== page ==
akuchlin at mems-exchange.org
Thu Jun 28 20:23:17 CEST 2001
bernhard at intevation.de (Bernhard Reiter) writes:
> I agree as a python programmer (which I meant by "python user" btw).
> There are important additions (e.g. unicode) and the language
> has to be maintained.
It's also a matter of where effort is expended for the most benefit.
The new features such as static scoping, list comprehensions, &c., are
nice to have and I'm pleased that the list of language shortcomings is
shrinking. But would I rather have had list comprehensions or a
catalog of all Python extensions similar to CPAN? I'd have much
preferred the latter, because it would make a greater improvement in
my programming life than, say, list comprehensions do. This doesn't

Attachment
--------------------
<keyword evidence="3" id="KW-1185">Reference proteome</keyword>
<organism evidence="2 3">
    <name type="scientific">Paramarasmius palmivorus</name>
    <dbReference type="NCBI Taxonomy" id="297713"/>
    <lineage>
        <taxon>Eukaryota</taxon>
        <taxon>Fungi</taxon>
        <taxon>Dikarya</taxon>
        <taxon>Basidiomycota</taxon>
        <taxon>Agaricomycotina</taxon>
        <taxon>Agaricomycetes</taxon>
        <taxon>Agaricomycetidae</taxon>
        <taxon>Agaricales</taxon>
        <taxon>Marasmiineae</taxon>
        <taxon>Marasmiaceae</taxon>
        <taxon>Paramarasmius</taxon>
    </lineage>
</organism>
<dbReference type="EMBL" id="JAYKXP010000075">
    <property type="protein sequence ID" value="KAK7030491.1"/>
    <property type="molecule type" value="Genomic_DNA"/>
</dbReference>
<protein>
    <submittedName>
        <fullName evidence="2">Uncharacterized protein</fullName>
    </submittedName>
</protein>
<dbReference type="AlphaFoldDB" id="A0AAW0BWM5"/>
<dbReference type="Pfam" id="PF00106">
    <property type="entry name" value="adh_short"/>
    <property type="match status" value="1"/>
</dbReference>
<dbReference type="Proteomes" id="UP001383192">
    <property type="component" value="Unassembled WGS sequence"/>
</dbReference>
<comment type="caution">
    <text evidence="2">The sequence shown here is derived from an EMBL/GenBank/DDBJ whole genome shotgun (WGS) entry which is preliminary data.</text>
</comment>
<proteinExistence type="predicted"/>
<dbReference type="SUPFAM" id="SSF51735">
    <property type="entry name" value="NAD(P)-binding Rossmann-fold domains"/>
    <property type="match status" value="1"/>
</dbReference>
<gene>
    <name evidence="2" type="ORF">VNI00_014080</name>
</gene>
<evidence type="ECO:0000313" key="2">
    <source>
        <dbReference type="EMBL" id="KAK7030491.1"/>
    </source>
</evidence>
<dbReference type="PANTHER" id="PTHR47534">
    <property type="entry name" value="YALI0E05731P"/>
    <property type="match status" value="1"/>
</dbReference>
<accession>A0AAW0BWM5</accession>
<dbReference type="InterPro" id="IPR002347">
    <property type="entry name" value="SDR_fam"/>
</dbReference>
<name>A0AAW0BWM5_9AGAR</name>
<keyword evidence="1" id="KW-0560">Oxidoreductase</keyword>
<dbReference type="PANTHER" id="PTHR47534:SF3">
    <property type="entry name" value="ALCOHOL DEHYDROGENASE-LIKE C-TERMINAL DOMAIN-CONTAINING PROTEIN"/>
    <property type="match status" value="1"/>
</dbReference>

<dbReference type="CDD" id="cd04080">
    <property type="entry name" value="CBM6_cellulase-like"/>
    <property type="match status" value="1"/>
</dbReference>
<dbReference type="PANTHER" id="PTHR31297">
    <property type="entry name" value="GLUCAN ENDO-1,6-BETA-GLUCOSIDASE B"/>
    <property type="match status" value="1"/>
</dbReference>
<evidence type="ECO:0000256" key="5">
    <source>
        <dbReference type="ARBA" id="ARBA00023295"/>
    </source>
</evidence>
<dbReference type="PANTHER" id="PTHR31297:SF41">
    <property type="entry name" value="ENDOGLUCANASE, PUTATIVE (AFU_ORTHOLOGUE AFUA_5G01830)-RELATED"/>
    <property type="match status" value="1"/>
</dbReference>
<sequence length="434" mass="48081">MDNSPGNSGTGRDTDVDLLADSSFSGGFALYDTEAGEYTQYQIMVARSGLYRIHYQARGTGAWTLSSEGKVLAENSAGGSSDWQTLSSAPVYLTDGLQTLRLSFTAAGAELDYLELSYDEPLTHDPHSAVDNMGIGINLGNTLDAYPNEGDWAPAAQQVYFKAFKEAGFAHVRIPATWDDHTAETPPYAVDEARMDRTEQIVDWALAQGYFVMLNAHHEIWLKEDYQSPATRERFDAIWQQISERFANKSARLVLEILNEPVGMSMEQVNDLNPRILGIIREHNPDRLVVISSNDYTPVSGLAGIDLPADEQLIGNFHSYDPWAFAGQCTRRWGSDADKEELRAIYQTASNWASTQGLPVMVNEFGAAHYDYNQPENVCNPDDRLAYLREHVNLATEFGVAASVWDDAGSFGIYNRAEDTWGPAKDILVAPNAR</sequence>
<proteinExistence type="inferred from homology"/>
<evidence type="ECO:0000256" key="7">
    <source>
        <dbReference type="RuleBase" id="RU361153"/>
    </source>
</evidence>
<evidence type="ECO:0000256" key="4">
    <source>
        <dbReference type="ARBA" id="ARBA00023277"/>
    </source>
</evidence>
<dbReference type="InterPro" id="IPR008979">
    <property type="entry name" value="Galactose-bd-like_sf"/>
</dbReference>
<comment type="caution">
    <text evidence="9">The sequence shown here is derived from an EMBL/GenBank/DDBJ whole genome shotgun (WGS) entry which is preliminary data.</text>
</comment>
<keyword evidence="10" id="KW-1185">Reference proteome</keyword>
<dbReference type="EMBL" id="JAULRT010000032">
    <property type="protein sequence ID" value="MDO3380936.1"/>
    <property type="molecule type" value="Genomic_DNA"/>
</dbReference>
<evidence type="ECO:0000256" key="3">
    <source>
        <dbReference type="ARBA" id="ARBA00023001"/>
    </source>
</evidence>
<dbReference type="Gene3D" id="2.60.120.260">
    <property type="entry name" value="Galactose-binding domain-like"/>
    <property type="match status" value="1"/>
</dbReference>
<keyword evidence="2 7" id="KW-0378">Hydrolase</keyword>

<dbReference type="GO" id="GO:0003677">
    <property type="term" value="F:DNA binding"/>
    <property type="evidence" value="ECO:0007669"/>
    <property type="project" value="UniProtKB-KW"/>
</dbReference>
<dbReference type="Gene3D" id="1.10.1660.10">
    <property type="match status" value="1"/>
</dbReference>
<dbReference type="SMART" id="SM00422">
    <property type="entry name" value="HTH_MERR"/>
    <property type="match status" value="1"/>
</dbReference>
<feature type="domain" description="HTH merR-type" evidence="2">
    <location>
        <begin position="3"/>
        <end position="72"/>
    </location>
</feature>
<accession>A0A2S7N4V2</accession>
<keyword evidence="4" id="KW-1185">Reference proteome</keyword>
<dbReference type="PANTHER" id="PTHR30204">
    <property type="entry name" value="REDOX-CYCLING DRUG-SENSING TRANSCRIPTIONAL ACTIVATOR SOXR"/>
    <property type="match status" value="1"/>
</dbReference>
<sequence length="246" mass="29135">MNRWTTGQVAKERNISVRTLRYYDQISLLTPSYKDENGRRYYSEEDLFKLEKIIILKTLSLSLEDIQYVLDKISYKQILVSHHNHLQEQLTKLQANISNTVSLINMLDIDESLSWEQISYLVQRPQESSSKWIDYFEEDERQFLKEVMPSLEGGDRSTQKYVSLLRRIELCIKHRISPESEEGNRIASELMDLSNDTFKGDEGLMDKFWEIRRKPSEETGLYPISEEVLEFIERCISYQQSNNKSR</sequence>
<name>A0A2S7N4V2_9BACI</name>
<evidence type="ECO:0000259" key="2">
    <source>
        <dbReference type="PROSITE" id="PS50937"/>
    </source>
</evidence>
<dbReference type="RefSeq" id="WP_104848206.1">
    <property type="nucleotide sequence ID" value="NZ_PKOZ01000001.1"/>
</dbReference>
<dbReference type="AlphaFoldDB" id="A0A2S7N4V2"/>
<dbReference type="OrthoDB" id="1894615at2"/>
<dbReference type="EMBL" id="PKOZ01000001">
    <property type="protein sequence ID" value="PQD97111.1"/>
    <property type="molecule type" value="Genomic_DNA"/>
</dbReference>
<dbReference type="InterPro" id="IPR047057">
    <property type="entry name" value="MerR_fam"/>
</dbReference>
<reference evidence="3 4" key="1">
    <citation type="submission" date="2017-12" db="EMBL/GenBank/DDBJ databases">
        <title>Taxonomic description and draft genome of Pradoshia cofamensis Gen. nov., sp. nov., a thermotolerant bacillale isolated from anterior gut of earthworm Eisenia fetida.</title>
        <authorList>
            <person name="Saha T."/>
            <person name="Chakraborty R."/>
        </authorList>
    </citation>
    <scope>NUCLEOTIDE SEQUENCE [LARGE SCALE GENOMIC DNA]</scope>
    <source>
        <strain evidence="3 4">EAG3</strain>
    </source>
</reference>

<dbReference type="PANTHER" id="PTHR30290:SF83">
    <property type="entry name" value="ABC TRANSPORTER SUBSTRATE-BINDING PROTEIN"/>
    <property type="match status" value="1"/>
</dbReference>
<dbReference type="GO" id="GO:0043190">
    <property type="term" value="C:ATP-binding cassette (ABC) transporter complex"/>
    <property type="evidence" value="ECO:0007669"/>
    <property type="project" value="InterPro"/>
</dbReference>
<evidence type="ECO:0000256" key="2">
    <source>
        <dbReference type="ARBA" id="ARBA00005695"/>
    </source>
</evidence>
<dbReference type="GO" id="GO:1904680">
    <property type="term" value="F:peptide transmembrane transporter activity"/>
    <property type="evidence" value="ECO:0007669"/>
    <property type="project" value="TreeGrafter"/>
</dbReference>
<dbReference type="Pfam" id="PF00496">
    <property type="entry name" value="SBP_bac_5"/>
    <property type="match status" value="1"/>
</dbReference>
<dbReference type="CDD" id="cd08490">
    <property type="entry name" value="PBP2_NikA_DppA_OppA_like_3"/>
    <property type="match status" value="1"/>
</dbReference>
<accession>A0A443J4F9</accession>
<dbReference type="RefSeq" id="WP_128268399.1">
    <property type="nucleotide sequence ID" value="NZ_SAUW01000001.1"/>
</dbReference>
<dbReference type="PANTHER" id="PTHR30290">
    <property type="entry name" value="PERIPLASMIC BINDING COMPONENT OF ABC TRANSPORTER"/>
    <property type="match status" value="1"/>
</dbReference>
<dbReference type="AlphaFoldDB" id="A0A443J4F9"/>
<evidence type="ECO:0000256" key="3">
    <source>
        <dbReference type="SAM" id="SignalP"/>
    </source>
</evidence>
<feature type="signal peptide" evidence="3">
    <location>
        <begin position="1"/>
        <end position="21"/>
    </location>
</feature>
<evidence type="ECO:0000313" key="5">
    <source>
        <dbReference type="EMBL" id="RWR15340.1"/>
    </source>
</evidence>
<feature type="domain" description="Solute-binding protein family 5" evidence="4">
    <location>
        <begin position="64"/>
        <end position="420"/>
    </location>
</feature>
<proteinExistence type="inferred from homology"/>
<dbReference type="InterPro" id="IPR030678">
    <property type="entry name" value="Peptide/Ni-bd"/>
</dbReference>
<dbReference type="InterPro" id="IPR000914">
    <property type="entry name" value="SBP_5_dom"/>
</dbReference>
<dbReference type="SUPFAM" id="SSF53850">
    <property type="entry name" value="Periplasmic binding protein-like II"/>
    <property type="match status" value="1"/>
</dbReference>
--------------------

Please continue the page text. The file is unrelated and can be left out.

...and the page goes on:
imply that list comprehensions don't improve my life at all (they do),
I've noticed that in online forums, people now rarely beat up on
Python for the language itself, except for the old reliable
indentation knee-jerk reaction. Instead people write about how
convenient CPAN makes it to find modules, or how useful the XML
modules are, or how EJB lets them write elaborate business systems. I
don't think improving Python the language will win new converts at
this point; improving the standard library, development environments,
or the documentation is more likely to bear fruit.
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